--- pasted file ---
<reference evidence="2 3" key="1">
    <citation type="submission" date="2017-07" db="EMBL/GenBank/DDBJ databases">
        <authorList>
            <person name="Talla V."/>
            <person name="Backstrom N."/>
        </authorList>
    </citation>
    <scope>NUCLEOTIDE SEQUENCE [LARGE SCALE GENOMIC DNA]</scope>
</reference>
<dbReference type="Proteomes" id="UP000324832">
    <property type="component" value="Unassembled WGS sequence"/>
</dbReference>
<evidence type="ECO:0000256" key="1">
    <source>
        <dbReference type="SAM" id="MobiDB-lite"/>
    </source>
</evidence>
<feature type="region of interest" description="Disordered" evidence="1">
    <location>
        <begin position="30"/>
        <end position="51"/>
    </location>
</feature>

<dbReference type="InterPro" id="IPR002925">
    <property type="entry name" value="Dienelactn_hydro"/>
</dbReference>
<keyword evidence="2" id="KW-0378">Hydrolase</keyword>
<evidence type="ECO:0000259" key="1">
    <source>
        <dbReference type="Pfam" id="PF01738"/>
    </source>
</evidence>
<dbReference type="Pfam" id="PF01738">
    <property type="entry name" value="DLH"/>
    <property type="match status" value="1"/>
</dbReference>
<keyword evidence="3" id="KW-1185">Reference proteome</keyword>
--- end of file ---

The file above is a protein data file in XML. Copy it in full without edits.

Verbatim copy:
<reference evidence="2 3" key="1">
    <citation type="submission" date="2017-07" db="EMBL/GenBank/DDBJ databases">
        <authorList>
            <person name="Talla V."/>
            <person name="Backstrom N."/>
        </authorList>
    </citation>
    <scope>NUCLEOTIDE SEQUENCE [LARGE SCALE GENOMIC DNA]</scope>
</reference>
<dbReference type="Proteomes" id="UP000324832">
    <property type="component" value="Unassembled WGS sequence"/>
</dbReference>
<evidence type="ECO:0000256" key="1">
    <source>
        <dbReference type="SAM" id="MobiDB-lite"/>
    </source>
</evidence>
<feature type="region of interest" description="Disordered" evidence="1">
    <location>
        <begin position="30"/>
        <end position="51"/>
    </location>
</feature>

<dbReference type="InterPro" id="IPR002925">
    <property type="entry name" value="Dienelactn_hydro"/>
</dbReference>
<keyword evidence="2" id="KW-0378">Hydrolase</keyword>
<evidence type="ECO:0000259" key="1">
    <source>
        <dbReference type="Pfam" id="PF01738"/>
    </source>
</evidence>
<dbReference type="Pfam" id="PF01738">
    <property type="entry name" value="DLH"/>
    <property type="match status" value="1"/>
</dbReference>
<keyword evidence="3" id="KW-1185">Reference proteome</keyword>